It is essential that crude oil and other fossil raw materials are stored and treated safely, not least because of the considerable explosion hazard. The Dutch company Saval BV has therefore designed a special fire extinguishing system for floating-roof tanks.
Controllers and I/O modules, together with WLAN access points from Phoenix Contact, enable web-based status monitoring of the system.
As the explosion hazard is very high in specific areas of crude oil tanks, these tanks are classified as Zone 0 areas according to the ATEX directive.
In the fixed-roof tanks that are used in most cases, an explosive atmosphere is formed between the material to be stored and the fixed roof when they are being filled.
Floating-roof tanks, the roof of which floats on the stored liquid, are an alternative solution. Since these roofs move freely, a flexible seal is required in the tank wall area.
However, between the tank wall and the seal, there is a space where small amounts of gas given off by the stored material will accumulate. If the gas mixes with the ambient air, this produces a flammable mixture. Static electricity, which can be produced by a lightning strike or sparks, can trigger a fire that is still manageable immediately after it starts. If the fire remains undiscovered, however, it can quickly develop into an uncontrollable fire source.
With these issues in mind, Saval has designed a fire extinguishing system that consists of an extinguishing container that can protect tanks with a circumference of 40 meters in conjunction with a sprinkler system. Floating-roof tanks, which have a diameter of 120 meters, sometimes require several extinguishing systems.
In the automated fire extinguishing system, two digital signals, which provide information on the status of the fire protection system, need to be monitored. Each fire extinguishing system has a level switch, which monitors the fill level in the fire extinguishing container, and a pressure switch that provides information on system pressure.
The area next to the floating-roof seal is a designated Zone 0. The two digital signals are collected in distributor boxes installed in Zone 1. If a fire starts, the level and pressure switches are activated at the same time. If, on the other hand, there is a leak in the sprinkler system, only the pressure switch is activated. The same applies to the level switch, which is switched on if there is a leak in a fire extinguishing container.
Intrinsically safe I/O modules can be added seamlessly to the local bus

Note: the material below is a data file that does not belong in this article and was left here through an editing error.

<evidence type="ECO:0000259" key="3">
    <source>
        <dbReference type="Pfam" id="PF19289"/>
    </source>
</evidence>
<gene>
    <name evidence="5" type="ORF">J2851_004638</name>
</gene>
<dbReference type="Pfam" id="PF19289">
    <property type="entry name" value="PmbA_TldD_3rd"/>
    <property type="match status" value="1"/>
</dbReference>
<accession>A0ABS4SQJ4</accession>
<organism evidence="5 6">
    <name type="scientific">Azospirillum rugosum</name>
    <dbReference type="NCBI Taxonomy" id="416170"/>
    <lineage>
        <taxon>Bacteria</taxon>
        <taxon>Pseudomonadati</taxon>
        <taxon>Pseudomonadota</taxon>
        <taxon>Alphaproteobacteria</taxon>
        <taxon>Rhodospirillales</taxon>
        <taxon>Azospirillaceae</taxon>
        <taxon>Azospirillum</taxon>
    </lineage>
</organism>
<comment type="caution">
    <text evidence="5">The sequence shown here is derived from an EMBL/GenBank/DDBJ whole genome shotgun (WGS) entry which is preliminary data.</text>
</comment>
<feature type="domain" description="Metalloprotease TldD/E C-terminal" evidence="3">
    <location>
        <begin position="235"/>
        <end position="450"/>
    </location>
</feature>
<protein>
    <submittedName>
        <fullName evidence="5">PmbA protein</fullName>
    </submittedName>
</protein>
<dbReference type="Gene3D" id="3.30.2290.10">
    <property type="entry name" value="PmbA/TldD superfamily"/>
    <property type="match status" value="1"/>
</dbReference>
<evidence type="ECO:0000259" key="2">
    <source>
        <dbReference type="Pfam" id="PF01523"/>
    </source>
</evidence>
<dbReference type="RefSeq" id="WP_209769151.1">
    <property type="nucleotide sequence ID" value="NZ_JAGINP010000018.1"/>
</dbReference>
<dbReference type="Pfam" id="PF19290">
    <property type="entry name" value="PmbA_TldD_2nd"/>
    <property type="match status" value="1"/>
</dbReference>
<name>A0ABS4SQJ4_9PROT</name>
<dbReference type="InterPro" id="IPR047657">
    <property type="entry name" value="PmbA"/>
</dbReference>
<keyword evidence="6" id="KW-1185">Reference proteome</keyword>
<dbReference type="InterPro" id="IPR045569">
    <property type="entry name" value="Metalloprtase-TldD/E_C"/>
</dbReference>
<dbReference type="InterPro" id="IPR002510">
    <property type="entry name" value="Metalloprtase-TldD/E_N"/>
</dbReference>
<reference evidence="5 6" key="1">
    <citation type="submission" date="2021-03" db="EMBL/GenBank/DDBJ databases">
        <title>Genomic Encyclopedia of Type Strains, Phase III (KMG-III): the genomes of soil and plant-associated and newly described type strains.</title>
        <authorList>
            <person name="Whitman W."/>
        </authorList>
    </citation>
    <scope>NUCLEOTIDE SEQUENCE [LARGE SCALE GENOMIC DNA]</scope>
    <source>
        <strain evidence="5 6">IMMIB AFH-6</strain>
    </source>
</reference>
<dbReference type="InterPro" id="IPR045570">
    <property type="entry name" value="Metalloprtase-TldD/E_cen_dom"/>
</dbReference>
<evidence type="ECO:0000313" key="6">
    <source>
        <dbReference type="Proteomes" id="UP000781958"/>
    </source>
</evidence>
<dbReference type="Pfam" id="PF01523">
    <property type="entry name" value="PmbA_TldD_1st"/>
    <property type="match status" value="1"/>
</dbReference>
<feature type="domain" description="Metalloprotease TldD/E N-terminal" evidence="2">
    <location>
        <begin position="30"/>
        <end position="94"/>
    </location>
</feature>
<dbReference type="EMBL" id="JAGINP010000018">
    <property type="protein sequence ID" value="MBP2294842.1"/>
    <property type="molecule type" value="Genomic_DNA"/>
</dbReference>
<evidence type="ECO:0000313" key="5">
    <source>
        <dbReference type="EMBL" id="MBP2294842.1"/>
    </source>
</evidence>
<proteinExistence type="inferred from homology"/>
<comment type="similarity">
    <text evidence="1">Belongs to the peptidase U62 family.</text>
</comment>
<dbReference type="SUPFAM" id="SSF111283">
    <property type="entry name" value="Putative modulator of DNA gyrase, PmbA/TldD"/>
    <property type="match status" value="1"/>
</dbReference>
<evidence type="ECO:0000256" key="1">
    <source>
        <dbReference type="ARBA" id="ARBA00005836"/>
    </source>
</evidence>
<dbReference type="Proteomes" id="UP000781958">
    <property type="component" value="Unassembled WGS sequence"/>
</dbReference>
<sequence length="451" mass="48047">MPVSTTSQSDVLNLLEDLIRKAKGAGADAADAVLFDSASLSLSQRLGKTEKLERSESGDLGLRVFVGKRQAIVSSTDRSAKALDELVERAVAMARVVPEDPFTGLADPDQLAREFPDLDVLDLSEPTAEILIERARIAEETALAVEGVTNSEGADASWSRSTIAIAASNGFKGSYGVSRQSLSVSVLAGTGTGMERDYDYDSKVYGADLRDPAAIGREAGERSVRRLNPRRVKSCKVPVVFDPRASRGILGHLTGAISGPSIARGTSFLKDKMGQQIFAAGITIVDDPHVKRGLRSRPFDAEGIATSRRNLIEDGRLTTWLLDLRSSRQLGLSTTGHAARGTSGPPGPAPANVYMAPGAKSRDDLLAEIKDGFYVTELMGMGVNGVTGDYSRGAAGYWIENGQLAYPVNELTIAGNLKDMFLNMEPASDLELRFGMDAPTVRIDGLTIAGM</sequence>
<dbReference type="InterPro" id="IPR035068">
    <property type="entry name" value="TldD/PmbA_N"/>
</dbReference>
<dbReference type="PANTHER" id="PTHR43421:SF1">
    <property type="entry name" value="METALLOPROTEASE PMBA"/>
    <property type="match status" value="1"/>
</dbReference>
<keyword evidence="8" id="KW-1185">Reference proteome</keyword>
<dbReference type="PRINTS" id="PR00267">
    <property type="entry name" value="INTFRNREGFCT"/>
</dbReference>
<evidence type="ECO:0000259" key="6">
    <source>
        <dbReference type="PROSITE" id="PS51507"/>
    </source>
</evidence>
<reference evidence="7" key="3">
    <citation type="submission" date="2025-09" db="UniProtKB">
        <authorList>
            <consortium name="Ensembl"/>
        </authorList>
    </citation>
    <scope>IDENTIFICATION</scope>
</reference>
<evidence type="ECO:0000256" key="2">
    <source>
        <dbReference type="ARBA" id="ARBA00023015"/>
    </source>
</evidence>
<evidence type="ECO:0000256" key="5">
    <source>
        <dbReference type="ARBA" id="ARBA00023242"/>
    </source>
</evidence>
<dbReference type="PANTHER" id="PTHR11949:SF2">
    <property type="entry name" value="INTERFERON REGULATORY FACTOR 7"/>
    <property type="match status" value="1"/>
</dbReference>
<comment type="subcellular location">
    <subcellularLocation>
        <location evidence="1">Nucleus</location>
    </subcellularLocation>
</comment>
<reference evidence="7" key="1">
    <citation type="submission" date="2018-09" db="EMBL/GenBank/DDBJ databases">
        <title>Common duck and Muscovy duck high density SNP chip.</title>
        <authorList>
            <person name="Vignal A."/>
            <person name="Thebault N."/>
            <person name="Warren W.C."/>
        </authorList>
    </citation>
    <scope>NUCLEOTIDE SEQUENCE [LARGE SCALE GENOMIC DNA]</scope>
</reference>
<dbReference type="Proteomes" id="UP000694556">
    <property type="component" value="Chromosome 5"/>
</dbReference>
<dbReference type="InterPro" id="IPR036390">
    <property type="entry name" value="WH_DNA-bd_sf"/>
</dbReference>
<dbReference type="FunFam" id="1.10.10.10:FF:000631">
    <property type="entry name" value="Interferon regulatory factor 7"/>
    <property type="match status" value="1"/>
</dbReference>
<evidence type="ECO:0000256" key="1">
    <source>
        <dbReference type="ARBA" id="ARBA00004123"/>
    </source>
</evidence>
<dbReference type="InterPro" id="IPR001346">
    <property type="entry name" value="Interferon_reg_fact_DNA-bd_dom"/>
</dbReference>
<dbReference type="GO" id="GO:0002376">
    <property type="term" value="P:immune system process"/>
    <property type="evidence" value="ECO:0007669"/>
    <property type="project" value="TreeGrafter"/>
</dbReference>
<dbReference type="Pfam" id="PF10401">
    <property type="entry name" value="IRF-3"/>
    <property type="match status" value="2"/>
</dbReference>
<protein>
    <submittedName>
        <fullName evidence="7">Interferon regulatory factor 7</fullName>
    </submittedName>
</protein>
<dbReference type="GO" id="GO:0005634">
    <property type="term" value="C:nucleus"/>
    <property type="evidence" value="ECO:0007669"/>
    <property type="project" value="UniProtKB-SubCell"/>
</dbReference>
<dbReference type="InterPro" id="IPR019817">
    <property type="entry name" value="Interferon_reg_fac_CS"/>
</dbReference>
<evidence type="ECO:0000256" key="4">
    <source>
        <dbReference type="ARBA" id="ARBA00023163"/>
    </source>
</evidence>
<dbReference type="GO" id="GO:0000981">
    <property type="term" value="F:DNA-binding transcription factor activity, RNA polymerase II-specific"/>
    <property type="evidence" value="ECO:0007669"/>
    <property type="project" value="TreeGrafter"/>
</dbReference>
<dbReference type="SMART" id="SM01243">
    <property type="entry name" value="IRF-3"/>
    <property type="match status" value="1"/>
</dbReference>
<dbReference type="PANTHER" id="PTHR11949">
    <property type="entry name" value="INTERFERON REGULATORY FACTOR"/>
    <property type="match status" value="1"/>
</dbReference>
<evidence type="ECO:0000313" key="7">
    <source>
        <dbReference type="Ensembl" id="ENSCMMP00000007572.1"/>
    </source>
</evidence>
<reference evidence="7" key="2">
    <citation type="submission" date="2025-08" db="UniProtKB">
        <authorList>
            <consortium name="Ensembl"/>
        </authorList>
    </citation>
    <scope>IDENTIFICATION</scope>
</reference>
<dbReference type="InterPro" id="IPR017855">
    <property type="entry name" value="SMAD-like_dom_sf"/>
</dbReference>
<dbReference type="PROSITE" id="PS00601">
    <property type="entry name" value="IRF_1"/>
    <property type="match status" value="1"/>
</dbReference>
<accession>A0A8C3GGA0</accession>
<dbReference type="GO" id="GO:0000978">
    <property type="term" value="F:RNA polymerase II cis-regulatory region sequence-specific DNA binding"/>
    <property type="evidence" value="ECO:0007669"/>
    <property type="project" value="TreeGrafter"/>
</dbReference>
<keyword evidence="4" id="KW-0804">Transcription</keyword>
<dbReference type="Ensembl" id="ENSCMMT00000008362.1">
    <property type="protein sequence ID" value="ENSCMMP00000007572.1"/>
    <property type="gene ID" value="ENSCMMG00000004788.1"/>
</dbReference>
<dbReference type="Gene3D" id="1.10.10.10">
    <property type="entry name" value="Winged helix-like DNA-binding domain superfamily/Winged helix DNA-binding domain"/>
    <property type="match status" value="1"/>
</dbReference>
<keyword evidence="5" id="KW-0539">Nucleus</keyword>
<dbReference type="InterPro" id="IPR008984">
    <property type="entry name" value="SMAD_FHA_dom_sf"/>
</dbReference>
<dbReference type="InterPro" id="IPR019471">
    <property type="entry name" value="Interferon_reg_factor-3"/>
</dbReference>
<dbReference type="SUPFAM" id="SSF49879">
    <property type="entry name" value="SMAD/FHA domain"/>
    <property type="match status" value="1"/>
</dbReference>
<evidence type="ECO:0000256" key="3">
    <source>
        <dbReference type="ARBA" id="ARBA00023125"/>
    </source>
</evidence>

According to the concept for the central solution, the digital signals are transmitted via cables to a monitoring panel installed in the non-hazardous area. The monitoring panel consists of a modular ILC 171 ETH controller and the intrinsically safe Ex i I/O modules from the Inline product range specifically developed for potentially explosive areas by Phoenix Contact.
The intrinsically safe terminal blocks are supplied with power by a special Inline module. They can be added seamlessly to the local Inline bus of the controller and record the digital signals from the level and pressure switches.
Forwarding of signals via PROFINET and WLAN
If the oil tanks do not have a communication structure that can be used, it can be extremely difficult to lay new cable routes. With this in mind, Saval has designed a distributed solution - the SK 3100 protective container. This protective container contains a modular PROFINET controller with intrinsically safe modules.
The decentral SK 3100 station monitors up to four fire extinguishing systems and transmits the signals via WLAN to a centrally installed SK 3000 monitoring panel that contains a modular ILC 330 PN high-performance controller. WLAN access points are used to transmit the data between SK 3100 and SK 3000.
The devices satisfy the IEEE 802.11e standard and support the PROFINET assistance mode, which means that the two Inline controllers can communicate with one another via the PROFINET protocol. Individual PROFINET packets can also be prioritized. The packets with the highest priority are then exchanged via the WLAN interface before all other Ethernet packets.
Web-based visualization of device status and malfunctions
The web-based WEBVISIT visualization software from Phoenix Contact is used to monitor the solution. As such, the controller must have an integrated web server, as is the case with the Inline controllers used.
In order to access the visualization on the web server of the PLC, all that is needed is its IP address. The data is then displayed on the operation and monitoring device. The visualization developed by Saval indicates the status of the pressure and level switches as well as the power supply to the control system.
It also generates a corresponding alarm in the event of malfunctions. Saval uses WP10 touchscreens to display the data.